• Published 15th Dec 2013
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Prompt-A-Day Collection - Admiral Biscuit



A collection of random stories from the Prompt-A-Day group's challenges

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9: Gotta Go Fast

Gotta Go Fast
Admiral Biscuit


The streets of Canterlot are mostly deserted, which is a blessing.

Her hoofbeats ring out in the still night air. She wishes she could muffle them, but she cannot. Perhaps it is for the best, as it gives warning of her passage to other ponies—ponies who might be trampled underhoof if they were to cross the street unaware.

Still, deserted does not equal empty. She is forced to detour around a small cluster of unicorn laborers, who look open-mouthed as she passes. One of them drops a brick, and the others snap their heads around at the loud crash it makes as it breaks on the cobbles.

She skids around a corner, gains a little bit of speed on a long downhill straightaway—only to be cut off by a deliverypony with a wagonload of barrels. He stops right in the middle of the street, forcing her to make a hard choice—ease her pace and go around him, or jump the wagon?

But it really isn’t a choice. She’s already late—far later than she should be—and she simply cannot miss her appointment. She adjusts her stride, and leaps over the wagon.

Down a side street, and then into a park. She knows it’s a little bit quicker, and there won’t be anypony in the park to impede her passage this early in the morning.

The dirt paths are more comfortable under her hooves. There’s something honest about dirt that the unicorns who built Canterlot have forgotten. She kicks up clods of earth as she passes, and mutters a silent apology to the poor pony who will have to rake the path smooth in the morning.

A small trail branches off the main path, and she turns down it. It will allow her to bypass the new fountain that is the centerpiece of the park. The moonlight makes the trees look strange and sinister, but she has no fear of them. There are no living monsters in Canterlot anymore.

The path ends at a low stone wall, which she clears easily. She is now in the high-class business district of Canterlot. Darkened jewelery stores and fashion stores line both sides of the street. The soft glow of the crystal streetlights illuminates some of the display cases, sending rainbow flashes across her vision.

Around a corner, and she’s back on the main street. There’s a proposal in the Nobles’ Council to change the name of the street, but she’s always been partial to ‘Castle Way.’ Simple and to the point. Banners in honor of the Summer Sun Celebration hang high overhead, strung by pegasi between the buildings. Yesterday, there was a parade which went all the way to the castle steps. Her heart had swelled with pride as rank after rank of guards marched through the streets, bookended by two marching bands. Showmares had done tricks for the crowd, and earth ponies had passed out candies. In the afternoon, a group of pegasi had performed stunts over the city.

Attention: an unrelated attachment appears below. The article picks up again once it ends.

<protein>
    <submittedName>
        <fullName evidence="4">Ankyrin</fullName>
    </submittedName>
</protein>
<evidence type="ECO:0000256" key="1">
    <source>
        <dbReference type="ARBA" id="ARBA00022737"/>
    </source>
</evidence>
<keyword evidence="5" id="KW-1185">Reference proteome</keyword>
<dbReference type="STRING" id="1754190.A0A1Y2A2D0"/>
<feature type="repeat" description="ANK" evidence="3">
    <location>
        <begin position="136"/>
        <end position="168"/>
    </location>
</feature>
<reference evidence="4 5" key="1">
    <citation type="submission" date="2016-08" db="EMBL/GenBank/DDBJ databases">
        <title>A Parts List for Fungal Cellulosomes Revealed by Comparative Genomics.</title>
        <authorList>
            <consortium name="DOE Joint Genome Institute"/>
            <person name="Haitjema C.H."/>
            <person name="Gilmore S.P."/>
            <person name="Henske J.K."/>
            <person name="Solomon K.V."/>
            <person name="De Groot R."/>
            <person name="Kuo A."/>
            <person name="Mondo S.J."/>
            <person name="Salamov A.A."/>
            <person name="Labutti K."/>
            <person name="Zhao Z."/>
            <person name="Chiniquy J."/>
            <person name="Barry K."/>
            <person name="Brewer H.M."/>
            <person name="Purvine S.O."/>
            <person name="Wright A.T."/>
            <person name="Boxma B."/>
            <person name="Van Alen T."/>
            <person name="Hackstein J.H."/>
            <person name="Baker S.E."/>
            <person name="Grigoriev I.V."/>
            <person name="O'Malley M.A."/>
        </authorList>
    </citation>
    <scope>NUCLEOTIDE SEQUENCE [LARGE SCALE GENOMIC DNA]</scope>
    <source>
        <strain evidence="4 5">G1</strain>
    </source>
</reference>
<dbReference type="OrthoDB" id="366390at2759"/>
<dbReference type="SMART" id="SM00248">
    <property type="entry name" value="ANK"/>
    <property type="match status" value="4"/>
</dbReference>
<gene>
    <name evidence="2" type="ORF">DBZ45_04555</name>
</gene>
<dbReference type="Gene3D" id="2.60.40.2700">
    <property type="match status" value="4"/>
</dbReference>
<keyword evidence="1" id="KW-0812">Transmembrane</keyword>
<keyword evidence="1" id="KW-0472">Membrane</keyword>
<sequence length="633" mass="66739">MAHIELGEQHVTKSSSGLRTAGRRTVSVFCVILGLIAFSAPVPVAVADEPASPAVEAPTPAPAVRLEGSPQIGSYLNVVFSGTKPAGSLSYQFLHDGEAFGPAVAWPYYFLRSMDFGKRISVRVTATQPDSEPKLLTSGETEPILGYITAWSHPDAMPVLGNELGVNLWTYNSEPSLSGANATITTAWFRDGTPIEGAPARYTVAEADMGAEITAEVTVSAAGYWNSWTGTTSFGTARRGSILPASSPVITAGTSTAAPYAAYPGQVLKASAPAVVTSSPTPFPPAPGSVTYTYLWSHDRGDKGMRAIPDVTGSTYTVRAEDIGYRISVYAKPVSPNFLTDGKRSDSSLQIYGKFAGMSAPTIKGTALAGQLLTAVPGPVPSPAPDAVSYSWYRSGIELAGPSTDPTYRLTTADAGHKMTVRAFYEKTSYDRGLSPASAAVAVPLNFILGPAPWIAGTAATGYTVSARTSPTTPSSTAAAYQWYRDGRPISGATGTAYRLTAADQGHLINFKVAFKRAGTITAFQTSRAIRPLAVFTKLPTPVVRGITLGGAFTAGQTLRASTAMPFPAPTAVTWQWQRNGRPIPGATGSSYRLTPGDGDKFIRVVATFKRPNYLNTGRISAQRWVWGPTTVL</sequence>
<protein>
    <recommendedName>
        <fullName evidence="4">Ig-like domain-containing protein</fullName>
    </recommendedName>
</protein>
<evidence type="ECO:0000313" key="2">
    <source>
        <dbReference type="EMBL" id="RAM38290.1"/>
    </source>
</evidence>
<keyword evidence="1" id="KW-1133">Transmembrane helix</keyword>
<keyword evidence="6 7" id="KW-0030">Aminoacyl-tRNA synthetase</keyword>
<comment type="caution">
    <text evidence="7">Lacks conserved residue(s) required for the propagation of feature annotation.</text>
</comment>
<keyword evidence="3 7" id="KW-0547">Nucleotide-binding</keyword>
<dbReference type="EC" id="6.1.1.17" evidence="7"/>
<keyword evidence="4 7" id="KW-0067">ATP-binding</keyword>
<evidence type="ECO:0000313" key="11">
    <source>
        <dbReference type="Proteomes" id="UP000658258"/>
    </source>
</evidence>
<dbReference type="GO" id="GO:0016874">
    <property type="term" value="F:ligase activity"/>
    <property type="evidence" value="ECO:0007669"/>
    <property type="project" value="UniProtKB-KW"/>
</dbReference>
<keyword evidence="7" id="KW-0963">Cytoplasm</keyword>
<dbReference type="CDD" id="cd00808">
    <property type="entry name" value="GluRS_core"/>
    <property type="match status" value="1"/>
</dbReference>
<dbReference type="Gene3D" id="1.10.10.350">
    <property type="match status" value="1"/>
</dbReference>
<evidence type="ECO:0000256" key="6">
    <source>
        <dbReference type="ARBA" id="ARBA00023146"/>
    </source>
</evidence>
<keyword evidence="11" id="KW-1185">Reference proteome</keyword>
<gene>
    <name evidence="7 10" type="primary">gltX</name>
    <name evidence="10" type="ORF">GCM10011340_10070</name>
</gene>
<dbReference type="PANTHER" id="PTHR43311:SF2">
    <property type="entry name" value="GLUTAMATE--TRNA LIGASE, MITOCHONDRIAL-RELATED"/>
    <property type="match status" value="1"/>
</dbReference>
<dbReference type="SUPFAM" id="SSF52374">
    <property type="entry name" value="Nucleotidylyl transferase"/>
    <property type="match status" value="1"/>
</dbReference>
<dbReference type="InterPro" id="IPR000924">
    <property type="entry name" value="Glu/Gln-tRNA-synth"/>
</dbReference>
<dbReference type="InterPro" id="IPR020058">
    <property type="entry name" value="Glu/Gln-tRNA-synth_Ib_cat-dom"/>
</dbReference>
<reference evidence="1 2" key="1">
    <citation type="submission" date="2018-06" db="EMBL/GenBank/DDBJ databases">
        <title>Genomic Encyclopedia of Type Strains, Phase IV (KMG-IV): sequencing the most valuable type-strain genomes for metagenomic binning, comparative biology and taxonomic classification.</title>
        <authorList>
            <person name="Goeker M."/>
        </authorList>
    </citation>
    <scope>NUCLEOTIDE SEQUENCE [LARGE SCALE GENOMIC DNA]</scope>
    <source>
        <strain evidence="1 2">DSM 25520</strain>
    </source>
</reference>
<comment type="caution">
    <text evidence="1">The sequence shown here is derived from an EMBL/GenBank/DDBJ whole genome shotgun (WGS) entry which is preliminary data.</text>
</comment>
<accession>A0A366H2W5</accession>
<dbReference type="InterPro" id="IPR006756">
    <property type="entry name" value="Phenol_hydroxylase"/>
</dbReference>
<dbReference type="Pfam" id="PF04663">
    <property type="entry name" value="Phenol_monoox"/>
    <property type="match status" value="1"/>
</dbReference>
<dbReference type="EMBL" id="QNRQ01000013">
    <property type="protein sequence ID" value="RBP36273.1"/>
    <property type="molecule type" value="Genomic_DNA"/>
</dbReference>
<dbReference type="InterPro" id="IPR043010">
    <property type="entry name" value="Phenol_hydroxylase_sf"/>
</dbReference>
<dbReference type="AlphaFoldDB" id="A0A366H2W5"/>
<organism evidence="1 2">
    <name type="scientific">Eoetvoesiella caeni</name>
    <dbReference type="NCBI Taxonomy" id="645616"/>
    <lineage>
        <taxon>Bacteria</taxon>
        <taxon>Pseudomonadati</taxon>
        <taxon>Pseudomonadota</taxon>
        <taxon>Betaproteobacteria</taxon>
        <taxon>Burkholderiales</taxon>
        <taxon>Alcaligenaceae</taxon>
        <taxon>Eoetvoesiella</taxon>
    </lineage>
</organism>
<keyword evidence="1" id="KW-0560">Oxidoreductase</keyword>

She gallops down the street, a one-mare parade. There is no marching band in front of her.

She takes the steps into the castle courtyard two at a time. As soon as she reaches the top, she turns to the east, rushing through the statue garden without a moment’s hesitation. There are some who remember why there’s a statue of a draconequus in the garden and who think it’s foolhardy to have it there—so close to the castle. So close to the Princess.

She thinks it’s better to have it under watchful eyes than hidden away.

The hedge maze isn’t her first choice of destination, but the large open field alongside the castle is filling up with ponies, all waiting for the sunrise. They will delay her, and she cannot afford to be delayed.

She keeps close to the neat-trimmed outer wall of the maze. It blurs by her as she moves, almost as fast as the wind. This is the fastest she’s run in many years, and it’s a liberating feeling. She can dimly hear the noise of the gathered ponies, talking among themselves. They don’t know what to expect, as this is the first time Celestia will raise the summer sun—but they all expect something wonderful, and a small part of her wishes she could be with them, watching with the same wide-eyed wonder they are. But she cannot.

She finally clears the maze and rushes through one of the many flower gardens that surround the castle. A pegasus gardener watches in amazement as she pauses under a small raincloud to rinse off her coat. She smiles up at him pleasantly. She does so love the gardens, and it’s nice to see that they are well cared-for. It was not so many years ago that pegasi and earth ponies weren’t welcome in Canterlot, but that has changed. Many things have changed, most of them for the better.

She covers the final stretch easily. A screen of trees hides her from the massive crowd, which is good. She’s grateful that she’d planned for that from the beginning.

She finally reaches her destination. It’s not much to look at: a set of hastily-constructed wooden stairs, rising up the hillside to a wooden platform. Temporary bracing is visible even in the moonlight, and the wood’s still green. Nevertheless, the treads are smooth and splinter-free, which is a blessing.

She steps lightly up the stairs and onto the small platform.

She is not late. She is, in fact, precisely on time. She allows herself a moment to gather her thoughts before stepping forward.

She is just behind a stage flat, nestled between two diagonal braces. She’s completely hidden from the crowd. She can hear them all out there, and wonders just how many ponies came to see the Princess raise the sun.

She takes a deep breath, lights her horn and stretches her wings and rises above the flats.

And she raises the sun.

Author's Note:

You've got fifteen minutes to get to the other side of town before you miss [blank] forever. Go!

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